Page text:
“Perhaps it was history that ordained that it be here, at the Cape of Good Hope that we should lay the foundation stone of our new nation. For it was here at this Cape, over three centuries ago, that there began the fateful convergence of the peoples of Africa, Europe and Asia on these shores.”– Former President Nelson Mandela, during his inauguration speech on May 9, 1994.
The fateful convergence of people from three continents on the shores of the Cape Good Hope in 1654 will perhaps be best represented by the convergence of population scientists, demographers, development practitioners, policymakers, intellectuals and students in Cape Town, South Africa for the 28th International Population Conference. South Africa looks forward to receiving the world in Cape Town from 29 October to 4 November 2017 to explore key ideas, debates and discourse on population and sustainable development at the Cape Town International Convention Centre.
Cape Town is the second-most populated city in South Africa, after Johannesburg, and the provincial capital and principal city of the Western Cape. As the seat of the National Parliament, it is also the legislative capital of the country. The city is famous for its harbour, its natural setting in the Cape floral kingdom, world famous winelands as well as for such well-known landmarks as Table Mountain, Cape Point, the Cape of Good Hope, and Robben Island where Nelson Mandela was held prisoner for 18 years and which is now a museum.
Cape Town is the quintessential melting pot: it is a city alive with creativity, colour, sounds and tastes. While walking through the city’s streets and meeting its people, you will fall in love with its natural beauty, creative freedom and incredible spirit. From the magnificent Table Mountain to pristine beaches, the big skies of mountains and semi-deserts and the most diverse of the world’s six floral kingdoms, Cape Town is a treasure to visit.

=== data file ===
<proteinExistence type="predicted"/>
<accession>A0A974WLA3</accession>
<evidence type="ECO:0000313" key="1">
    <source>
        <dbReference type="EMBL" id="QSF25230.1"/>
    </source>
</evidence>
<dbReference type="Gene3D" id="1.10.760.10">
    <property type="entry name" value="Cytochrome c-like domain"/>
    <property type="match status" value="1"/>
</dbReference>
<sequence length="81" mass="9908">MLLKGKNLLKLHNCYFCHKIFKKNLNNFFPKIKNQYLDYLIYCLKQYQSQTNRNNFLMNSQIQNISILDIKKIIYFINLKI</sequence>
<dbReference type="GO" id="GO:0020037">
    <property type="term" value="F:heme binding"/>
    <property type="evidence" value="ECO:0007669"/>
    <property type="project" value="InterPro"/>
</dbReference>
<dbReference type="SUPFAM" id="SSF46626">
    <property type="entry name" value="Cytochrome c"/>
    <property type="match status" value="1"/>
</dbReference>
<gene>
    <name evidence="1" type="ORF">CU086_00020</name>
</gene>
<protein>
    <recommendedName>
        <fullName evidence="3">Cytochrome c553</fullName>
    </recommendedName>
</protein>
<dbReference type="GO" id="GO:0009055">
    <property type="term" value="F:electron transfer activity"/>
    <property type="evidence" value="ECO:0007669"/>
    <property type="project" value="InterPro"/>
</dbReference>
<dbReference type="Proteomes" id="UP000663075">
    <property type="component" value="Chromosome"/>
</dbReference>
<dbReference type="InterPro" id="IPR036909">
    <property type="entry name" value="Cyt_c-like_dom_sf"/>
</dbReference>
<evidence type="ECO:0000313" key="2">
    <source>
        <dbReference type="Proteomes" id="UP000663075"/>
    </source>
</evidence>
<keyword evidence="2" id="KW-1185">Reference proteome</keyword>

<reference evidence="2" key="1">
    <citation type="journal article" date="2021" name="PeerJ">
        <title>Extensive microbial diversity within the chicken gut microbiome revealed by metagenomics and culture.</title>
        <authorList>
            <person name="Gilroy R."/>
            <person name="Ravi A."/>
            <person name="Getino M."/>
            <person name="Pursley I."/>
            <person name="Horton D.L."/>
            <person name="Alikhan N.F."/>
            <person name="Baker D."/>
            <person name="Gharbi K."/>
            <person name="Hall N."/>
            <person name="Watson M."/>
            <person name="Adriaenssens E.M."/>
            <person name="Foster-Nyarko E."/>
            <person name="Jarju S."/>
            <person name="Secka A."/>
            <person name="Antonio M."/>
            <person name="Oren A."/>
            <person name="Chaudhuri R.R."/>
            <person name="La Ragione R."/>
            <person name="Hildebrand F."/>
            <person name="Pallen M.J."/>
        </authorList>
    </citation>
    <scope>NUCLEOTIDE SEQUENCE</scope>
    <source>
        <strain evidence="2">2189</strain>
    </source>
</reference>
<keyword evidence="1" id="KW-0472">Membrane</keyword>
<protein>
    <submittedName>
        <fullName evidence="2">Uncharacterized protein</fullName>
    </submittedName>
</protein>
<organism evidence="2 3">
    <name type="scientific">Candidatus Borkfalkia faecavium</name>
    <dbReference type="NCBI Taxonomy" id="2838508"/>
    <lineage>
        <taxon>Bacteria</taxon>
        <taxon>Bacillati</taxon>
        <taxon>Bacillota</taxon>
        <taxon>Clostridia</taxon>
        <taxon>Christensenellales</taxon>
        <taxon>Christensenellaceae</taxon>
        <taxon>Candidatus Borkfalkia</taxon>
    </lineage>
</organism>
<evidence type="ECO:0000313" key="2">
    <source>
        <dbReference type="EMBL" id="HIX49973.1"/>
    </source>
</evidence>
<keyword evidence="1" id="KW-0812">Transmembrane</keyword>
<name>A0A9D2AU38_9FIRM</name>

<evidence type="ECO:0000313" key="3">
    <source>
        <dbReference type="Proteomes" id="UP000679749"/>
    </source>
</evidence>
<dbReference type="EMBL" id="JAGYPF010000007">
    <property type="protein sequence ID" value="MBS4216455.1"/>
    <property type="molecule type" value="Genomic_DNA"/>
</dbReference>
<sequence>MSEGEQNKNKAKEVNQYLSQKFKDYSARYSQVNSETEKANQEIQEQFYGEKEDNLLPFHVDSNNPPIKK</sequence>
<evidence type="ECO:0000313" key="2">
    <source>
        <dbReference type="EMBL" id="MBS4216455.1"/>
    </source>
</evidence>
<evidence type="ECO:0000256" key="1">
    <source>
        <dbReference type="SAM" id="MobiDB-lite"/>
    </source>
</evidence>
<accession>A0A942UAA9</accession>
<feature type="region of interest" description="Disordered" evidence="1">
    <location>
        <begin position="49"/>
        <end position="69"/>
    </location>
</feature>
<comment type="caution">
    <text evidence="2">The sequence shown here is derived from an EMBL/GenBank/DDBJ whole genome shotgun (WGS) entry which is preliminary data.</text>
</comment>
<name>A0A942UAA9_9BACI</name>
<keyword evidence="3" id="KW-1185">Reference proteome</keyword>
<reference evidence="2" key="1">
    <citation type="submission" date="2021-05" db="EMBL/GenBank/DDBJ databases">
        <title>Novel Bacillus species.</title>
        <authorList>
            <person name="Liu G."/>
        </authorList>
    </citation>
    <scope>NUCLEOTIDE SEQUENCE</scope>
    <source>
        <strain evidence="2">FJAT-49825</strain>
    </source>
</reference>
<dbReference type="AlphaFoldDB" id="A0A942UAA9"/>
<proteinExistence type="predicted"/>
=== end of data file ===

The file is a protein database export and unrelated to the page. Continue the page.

Cape Town is also a city that represents the sheer reality of a sometimes uncomfortable relationship between population and sustainable development that plays itself out in the form of spatial, racial, economic and social inequalities. It is these inequalities that have formed the basis of research, policy analysis and the quest for answers to the age-old questions on migration, urbanisation, urban sprawl and population density as it affects planning and provision of service to vulnerable populations. How communities sit side by side together can best be witnessed through a drive through Cape Town. This, we hope will be experienced by participants of the 28th IPC in the form of the diverse social program the conference will offer, which will include not only visits to tourist attractions but also visits to community projects in the city that best reflect the many challenges of managing population and sustainable development issues.
Cape Town also boasts a wealth of entertainment options, ranging from outdoor activities and adventures in the sun to theatre, cinema and a varied and exciting night life. The vast array of shopping opportunities ranges from haggling with stallholders at Greenmarket Square Flea Market to visiting stylish shopping malls. The huge variety of restaurants reflects the multicultural history and international traditions of the Cape and caters for everyone’s taste, from fast-food outlets and casual to the chic and sophisticated. Click here for more information
Like most major cities, Cape Town has both good and bad areas. It is advisable when walking in Cape Town, particularly at night, to be aware of people around one, and ideally not to walk alone but in a group. Ostentatious displays of wealth should be avoided, and it is not advisable to look like a typical tourist with many cameras strung around your neck. Do not leave valuables unattended.
Due to its coastal position, Cape Town enjoys a temperate Mediterranean-type climate for most of the year. Summer days can be very hot, although often moderated with a cool sea breeze, and mid-winter can be cold with snow falling on some nearby mountains. However, whichever time of year you choose to visit Cape Town, expect a surprise or two – Cape Town is known to have four seasons all in one day.
The main rainfall occurs during winter, particularly June to August, although regular showers occur from mid-May through to end of September. From November through to the end of February Cape Town is known for its south-easterly wind (also called the ‘Cape Doctor’, because of the clean sea air it blows in to dispel pollution). Those whose main aim is sight-seeing should visit from mid-September to mid-May.